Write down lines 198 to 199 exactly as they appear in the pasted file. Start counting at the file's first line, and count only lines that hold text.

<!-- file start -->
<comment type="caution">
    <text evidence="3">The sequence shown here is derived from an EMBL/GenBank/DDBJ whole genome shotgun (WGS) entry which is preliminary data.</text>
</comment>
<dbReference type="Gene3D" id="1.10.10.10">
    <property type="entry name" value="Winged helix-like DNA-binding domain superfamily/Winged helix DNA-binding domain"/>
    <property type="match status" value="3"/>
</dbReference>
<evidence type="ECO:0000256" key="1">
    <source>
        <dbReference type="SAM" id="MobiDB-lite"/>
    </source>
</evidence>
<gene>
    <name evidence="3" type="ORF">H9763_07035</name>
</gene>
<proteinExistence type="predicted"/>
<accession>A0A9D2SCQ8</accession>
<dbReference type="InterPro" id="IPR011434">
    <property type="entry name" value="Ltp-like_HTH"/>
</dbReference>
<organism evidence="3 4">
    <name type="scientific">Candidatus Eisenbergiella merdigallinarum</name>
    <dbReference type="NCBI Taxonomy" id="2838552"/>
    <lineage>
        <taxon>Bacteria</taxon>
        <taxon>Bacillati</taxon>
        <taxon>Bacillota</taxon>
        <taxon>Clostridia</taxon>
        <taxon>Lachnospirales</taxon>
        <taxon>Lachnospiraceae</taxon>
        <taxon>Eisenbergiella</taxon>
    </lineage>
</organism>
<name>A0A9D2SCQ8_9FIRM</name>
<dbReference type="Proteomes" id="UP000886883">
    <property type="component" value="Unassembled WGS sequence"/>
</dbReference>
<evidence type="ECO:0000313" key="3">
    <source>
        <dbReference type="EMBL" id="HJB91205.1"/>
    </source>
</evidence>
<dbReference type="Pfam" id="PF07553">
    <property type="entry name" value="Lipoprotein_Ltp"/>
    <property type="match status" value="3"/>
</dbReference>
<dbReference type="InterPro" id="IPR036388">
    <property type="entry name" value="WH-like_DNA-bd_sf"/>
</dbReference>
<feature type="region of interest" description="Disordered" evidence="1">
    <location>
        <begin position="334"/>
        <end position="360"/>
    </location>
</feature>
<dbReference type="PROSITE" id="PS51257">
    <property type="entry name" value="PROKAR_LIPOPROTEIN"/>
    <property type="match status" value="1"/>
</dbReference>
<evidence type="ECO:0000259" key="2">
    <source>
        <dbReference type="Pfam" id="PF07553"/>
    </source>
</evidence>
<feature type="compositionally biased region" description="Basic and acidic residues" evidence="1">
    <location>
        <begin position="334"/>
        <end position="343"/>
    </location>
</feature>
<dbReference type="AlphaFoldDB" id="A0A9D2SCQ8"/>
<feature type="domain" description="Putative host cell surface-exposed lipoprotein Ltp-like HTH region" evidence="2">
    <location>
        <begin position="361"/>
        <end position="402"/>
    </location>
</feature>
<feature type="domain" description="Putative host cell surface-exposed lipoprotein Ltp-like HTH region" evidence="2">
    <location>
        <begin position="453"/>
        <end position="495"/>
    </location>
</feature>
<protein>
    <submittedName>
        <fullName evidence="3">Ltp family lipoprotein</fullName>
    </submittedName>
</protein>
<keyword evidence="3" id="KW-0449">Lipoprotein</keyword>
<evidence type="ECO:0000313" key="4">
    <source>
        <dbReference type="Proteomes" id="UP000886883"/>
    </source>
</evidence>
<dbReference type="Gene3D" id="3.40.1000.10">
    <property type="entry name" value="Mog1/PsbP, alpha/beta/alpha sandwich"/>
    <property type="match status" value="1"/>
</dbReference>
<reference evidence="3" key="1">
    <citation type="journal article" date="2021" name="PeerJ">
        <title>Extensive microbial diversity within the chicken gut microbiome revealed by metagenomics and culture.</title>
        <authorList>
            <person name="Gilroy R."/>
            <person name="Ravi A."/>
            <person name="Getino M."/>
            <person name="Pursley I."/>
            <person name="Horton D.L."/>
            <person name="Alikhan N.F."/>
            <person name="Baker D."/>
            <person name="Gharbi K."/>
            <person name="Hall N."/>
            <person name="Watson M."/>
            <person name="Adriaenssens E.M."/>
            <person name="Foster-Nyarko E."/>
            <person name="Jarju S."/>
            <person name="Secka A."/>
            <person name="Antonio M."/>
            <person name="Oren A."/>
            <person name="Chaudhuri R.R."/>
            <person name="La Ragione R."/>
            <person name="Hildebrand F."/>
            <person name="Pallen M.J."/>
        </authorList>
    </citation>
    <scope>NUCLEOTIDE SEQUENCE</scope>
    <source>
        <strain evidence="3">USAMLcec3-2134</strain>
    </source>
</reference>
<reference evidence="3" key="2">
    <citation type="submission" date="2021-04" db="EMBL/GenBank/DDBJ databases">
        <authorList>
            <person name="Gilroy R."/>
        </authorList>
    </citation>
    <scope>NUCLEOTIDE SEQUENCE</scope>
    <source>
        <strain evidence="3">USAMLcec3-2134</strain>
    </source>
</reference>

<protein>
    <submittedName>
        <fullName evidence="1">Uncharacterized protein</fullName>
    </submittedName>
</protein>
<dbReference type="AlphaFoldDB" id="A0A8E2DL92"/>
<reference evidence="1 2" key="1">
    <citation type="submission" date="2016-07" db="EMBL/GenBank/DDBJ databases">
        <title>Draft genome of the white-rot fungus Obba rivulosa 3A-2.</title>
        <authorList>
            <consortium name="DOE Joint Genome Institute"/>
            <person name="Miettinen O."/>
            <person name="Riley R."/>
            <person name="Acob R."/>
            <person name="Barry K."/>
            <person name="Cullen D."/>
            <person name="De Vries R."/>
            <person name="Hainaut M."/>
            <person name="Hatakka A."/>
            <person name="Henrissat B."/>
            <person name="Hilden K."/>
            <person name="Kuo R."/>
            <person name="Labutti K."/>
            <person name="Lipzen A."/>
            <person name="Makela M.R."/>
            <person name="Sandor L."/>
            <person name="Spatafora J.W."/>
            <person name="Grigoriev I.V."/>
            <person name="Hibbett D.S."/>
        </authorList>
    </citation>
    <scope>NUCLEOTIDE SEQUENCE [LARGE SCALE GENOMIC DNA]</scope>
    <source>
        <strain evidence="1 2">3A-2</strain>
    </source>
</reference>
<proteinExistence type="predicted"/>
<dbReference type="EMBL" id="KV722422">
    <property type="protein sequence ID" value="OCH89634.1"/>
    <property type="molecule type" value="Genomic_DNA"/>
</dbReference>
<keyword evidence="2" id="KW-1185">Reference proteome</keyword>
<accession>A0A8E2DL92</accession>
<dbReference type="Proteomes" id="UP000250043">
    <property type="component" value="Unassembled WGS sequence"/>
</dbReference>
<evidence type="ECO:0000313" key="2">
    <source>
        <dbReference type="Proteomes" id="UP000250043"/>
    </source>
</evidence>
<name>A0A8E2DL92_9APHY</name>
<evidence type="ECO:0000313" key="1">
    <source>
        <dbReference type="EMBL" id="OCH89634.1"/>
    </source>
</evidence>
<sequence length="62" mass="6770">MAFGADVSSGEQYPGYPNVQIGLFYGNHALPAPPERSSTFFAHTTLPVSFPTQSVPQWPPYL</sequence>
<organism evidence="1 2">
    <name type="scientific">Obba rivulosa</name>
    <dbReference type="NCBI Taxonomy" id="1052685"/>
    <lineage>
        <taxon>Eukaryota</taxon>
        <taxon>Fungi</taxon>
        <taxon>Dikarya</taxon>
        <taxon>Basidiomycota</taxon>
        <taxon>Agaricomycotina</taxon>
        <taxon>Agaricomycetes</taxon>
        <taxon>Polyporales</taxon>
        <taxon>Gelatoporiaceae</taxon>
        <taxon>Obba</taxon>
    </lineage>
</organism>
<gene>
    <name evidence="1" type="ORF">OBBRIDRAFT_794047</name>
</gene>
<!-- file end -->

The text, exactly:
<sequence length="62" mass="6770">MAFGADVSSGEQYPGYPNVQIGLFYGNHALPAPPERSSTFFAHTTLPVSFPTQSVPQWPPYL</sequence>
<organism evidence="1 2">